During 1993 and the beginning of 1994, I presented this concept to numerous groups in the hope of obtaining funding for a pilot program. While enthusiasm and interest were high, the expense of such an undertaking was, at that time, prohibitive.

Although I had experienced what was considered a state of the art VR system at Jaron Lanier's VPL in 1990, the cost of such a system was well in excess of a hundred thousand dollars. This was obviously beyond the means of our organization, so I began researching methods of achieving the best possible VR experience for the least possible financial investment. To this end, I joined the Virtual Reality Alliance of Students and Professionals (VRASP), obtained access to the internet and began reading vast amounts of reference materials.

Meanwhile, word of my interest reached Mike Abelson, Director of Recreation at the Bronx VAMC. He contacted the VBN office and invited us to outline our ideas to the appropriate hospital staff members. As expected, this initial meeting generated a great deal of interest. We were then asked to address the trimester meeting of those physicians, therapists, nurses and other professionals associated with the SCIU's at Castle Point VAMC and East Orange VAMC. Once again the concept was greeted with excitement and enthusiasm.

Shortly after this presentation, in early 1994, we were given approval to initiate a program using VR at the Bronx VAMC. The only caveat being that the VBN would be completely responsible for everything involved in the program.

Once we were given the green light, we again met with various patrons to request their support. Finally we obtained very limited funding to initiate our program. In fact, this activity was launched with only $5,000. But, by this time, I had accumulated enough information to know that it was not totally impossible to proceed.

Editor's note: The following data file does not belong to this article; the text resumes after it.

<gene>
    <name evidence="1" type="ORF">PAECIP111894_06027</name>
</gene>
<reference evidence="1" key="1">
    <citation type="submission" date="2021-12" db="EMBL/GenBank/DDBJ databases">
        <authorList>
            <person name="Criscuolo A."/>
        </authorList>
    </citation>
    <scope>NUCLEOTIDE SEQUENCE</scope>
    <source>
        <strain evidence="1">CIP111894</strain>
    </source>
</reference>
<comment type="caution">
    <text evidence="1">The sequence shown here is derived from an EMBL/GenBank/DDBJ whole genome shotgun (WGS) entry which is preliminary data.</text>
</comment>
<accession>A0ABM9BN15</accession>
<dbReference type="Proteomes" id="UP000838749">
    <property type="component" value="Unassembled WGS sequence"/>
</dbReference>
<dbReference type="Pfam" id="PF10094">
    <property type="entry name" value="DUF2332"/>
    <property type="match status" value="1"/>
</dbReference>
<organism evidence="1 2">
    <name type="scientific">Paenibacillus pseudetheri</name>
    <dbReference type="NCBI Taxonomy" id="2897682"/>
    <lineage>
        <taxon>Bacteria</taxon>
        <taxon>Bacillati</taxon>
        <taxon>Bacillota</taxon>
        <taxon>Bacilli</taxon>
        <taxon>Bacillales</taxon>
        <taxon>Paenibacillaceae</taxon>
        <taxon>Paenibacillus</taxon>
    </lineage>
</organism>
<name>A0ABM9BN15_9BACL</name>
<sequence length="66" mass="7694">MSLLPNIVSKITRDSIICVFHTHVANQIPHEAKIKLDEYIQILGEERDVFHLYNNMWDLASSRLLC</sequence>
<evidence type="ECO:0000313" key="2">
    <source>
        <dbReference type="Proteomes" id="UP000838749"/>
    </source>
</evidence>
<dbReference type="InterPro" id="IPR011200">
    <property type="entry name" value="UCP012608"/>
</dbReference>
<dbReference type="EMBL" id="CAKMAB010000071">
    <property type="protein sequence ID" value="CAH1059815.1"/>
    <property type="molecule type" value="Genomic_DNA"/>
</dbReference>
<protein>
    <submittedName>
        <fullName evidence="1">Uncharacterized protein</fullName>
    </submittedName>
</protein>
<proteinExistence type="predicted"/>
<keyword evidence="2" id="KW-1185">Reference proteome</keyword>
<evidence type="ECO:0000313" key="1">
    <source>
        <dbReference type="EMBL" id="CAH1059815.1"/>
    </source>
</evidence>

While I would have liked to have had very powerful workstations with accelerated graphics capabilities, a number of considerations led us in another direction. Primary of these was the extremely tight budget. Second, there would be no place in the hospital to leave equipment permanently set up. Third was the desire to eventually take the activity to the patients' bedside whenever possible. Accordingly, we purchased two 486DX2/66 notebook computers with 4 mb of RAM and monochrome screens. To provide a more useful display, we also purchased two VGA color monitors which could be directly attached to the computers.


To enhance the feeling that one is seeing the virtual world generated by the computer, some apparatus is required that isolates the participant from everyday reality. Usually this is a helmet with integral image displays, headphones and a position tracking device. This combination is collectively called a head-mounted display, or HMD. These systems are usually very expensive and have substantial weight. Considering the potential dangers of placing a heavy HMD on someone with spinal injuries, I opted for a simpler approach using LCD shutter glasses. These glasses contain two individually wired liquid crystal panes. While normally transparent, the embedded liquid crystals align when a voltage is applied, and the pane becomes opaque. This is the same technology seen in hand held calculators where the digits appear black against a transparent background. Although the view of a virtual world seen through these glasses is not truly immersive, it can be 3-dimensional. LCD shutter glasses have the added advantages of being lightweight, easier to program for, and they eliminate the weight and expense of a head tracking system.